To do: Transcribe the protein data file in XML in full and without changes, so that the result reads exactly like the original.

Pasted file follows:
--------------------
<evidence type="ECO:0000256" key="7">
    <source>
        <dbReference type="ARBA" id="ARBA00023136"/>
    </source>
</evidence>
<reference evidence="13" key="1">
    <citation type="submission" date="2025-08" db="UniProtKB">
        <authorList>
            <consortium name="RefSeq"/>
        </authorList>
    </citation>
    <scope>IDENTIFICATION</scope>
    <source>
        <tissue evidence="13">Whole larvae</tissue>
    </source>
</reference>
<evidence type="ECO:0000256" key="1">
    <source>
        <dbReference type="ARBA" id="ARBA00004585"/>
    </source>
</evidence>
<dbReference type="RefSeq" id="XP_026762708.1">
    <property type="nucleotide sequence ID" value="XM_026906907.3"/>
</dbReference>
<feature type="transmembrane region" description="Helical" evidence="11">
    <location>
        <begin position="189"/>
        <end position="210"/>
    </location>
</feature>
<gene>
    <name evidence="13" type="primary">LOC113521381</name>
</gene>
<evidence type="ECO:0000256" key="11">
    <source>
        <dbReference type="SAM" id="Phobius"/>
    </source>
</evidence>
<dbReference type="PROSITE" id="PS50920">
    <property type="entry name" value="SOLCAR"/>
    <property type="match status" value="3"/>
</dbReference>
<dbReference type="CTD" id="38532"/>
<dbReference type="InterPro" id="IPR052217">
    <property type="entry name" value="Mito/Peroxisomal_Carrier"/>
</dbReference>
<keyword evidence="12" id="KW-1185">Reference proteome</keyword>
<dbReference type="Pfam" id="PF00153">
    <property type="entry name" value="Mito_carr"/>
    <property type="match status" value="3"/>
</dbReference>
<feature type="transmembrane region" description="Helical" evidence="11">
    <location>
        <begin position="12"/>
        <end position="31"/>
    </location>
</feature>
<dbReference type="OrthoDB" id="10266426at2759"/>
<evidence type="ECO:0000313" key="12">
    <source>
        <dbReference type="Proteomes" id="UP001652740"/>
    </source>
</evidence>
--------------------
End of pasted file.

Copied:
<evidence type="ECO:0000256" key="7">
    <source>
        <dbReference type="ARBA" id="ARBA00023136"/>
    </source>
</evidence>
<reference evidence="13" key="1">
    <citation type="submission" date="2025-08" db="UniProtKB">
        <authorList>
            <consortium name="RefSeq"/>
        </authorList>
    </citation>
    <scope>IDENTIFICATION</scope>
    <source>
        <tissue evidence="13">Whole larvae</tissue>
    </source>
</reference>
<evidence type="ECO:0000256" key="1">
    <source>
        <dbReference type="ARBA" id="ARBA00004585"/>
    </source>
</evidence>
<dbReference type="RefSeq" id="XP_026762708.1">
    <property type="nucleotide sequence ID" value="XM_026906907.3"/>
</dbReference>
<feature type="transmembrane region" description="Helical" evidence="11">
    <location>
        <begin position="189"/>
        <end position="210"/>
    </location>
</feature>
<gene>
    <name evidence="13" type="primary">LOC113521381</name>
</gene>
<evidence type="ECO:0000256" key="11">
    <source>
        <dbReference type="SAM" id="Phobius"/>
    </source>
</evidence>
<dbReference type="PROSITE" id="PS50920">
    <property type="entry name" value="SOLCAR"/>
    <property type="match status" value="3"/>
</dbReference>
<dbReference type="CTD" id="38532"/>
<dbReference type="InterPro" id="IPR052217">
    <property type="entry name" value="Mito/Peroxisomal_Carrier"/>
</dbReference>
<keyword evidence="12" id="KW-1185">Reference proteome</keyword>
<dbReference type="Pfam" id="PF00153">
    <property type="entry name" value="Mito_carr"/>
    <property type="match status" value="3"/>
</dbReference>
<feature type="transmembrane region" description="Helical" evidence="11">
    <location>
        <begin position="12"/>
        <end position="31"/>
    </location>
</feature>
<dbReference type="OrthoDB" id="10266426at2759"/>
<evidence type="ECO:0000313" key="12">
    <source>
        <dbReference type="Proteomes" id="UP001652740"/>
    </source>
</evidence>